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Umbrellas: Safe in Lightning?

By Taylor James


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If you are anything like most people, you will probably agree that getting caught out in a thunderstorm is not fun.

Umbrellas are not safe from lightning. Lightning will find the shortest path to the ground, so umbrellas can make you a target due to increasing your height. Umbrellas constructed from metal are also good conductors of electricity. Avoid high places during lightning storms to lessen the chance of being struck.

man holding umbrella in a storm
Brian Jackson@123rf.com

How Lightning Works

Lightning is a naturally occurring phenomenon wherein electrically charged particles located within a storm cloud react in the atmosphere to create what is known as a “lightning bolt.”

A lightning bolt is a potent manifestation of electric energy, which can be visibly observed. Lightning is always accompanied by thunder.

Positive and negatively charged ions in a thundercloud separate. Positively charged ions drift upwards within the cloud, and negatively charged ions settle near the bottom. When the cloud passes over a region of ground with a strong positive charge, the negative ions within the cloud and the positive ground charge can result in a lightning bolt.

The positive ground charge will travel through the tallest object in a given area to meet the cloud, as this is essentially the shortest distance between the two charges. This is why high places are hazardous during a lightning storm. This type of lightning strike is known as “cloud to ground.”

Lightning bolts can also form within the confines of a single storm cloud (intra-cloud lightning), or between two clouds (cloud-to-cloud lightning), as opposed to between the cloud and ground.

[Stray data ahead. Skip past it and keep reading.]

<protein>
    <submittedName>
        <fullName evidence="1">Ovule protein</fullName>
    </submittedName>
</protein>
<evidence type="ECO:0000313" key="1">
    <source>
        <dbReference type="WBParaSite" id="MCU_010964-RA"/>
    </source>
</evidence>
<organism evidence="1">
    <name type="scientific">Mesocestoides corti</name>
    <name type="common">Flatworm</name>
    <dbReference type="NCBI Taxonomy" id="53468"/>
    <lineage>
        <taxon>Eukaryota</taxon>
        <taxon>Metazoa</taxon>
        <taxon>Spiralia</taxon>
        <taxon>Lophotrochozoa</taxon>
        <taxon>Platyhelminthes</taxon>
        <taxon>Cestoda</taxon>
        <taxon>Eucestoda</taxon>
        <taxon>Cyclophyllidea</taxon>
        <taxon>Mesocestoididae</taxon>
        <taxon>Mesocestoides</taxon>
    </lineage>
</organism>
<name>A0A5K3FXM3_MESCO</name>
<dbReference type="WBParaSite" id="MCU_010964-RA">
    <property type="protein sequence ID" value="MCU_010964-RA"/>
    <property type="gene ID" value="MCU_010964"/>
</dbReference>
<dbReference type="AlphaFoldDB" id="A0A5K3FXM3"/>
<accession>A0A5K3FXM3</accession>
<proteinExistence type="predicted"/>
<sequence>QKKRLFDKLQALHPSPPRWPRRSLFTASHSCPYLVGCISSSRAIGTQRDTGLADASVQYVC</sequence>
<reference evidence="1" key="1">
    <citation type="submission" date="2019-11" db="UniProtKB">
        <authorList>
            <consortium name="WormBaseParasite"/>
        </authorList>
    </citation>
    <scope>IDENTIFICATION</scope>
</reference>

Conductive Materials

A commonly perpetuated myth about lightning strikes is that they are attracted to a person by items such as metal buttons, eyeglass frames, or earrings. 

The truth is that although metal is a conductive material lightning will not target small metal objects in preference to taller structures. It is not uncommon to see trees that have been struck by lightning.

Static Electricity: A Sign of a Highly Charged Atmosphere

The most prominent sign of a positively charged environment is the presence of static electricity. This may be indicated by the hair on your arms or head standing up. The presence of static electricity signifies that you are at an increased risk of being struck by lightning.

If you are outdoors and begin to notice this occurring, seek shelter indoors as soon as possible. 

Lightning Strike Effects

Statistics from the National Weather Service show that only 10% of lightning strike incidents result in death; however, most survivors of lightning strikes sustain permanent damage. Some of these effects include:

  • Severe burns
  • Damage to the central nervous system
  • Heartbeat damage and irregularity

Each year, approximately 49 people are killed by lightning strikes in the United States alone. Many of these deaths could be easily preventable with precaution.

Safety Precautions During Lightning Storms

The main thing to keep in mind during a lightning storm is to avoid tall objects and high places at all costs. Many people instinctively seek shelter under tall trees during rainstorms. This is a bad idea as it dramatically increases your chance of being struck by lightning.

If you are caught in a lightning storm and have nowhere to retreat, the best thing to do is crouch down as low as possible.

It is generally safe to be inside a vehicle during a lightning storm as the rubber tires provide insulation from the ground.

So, next time you are caught in a thunderstorm and find yourself using an umbrella, think twice.

About Taylor James

As Philip Treacy once said, “How a hat makes you feel is what a hat is all about.” And on that note, I hope you enjoy your hats and find the site useful. Learn more about Hat Realm's Editorial Process.

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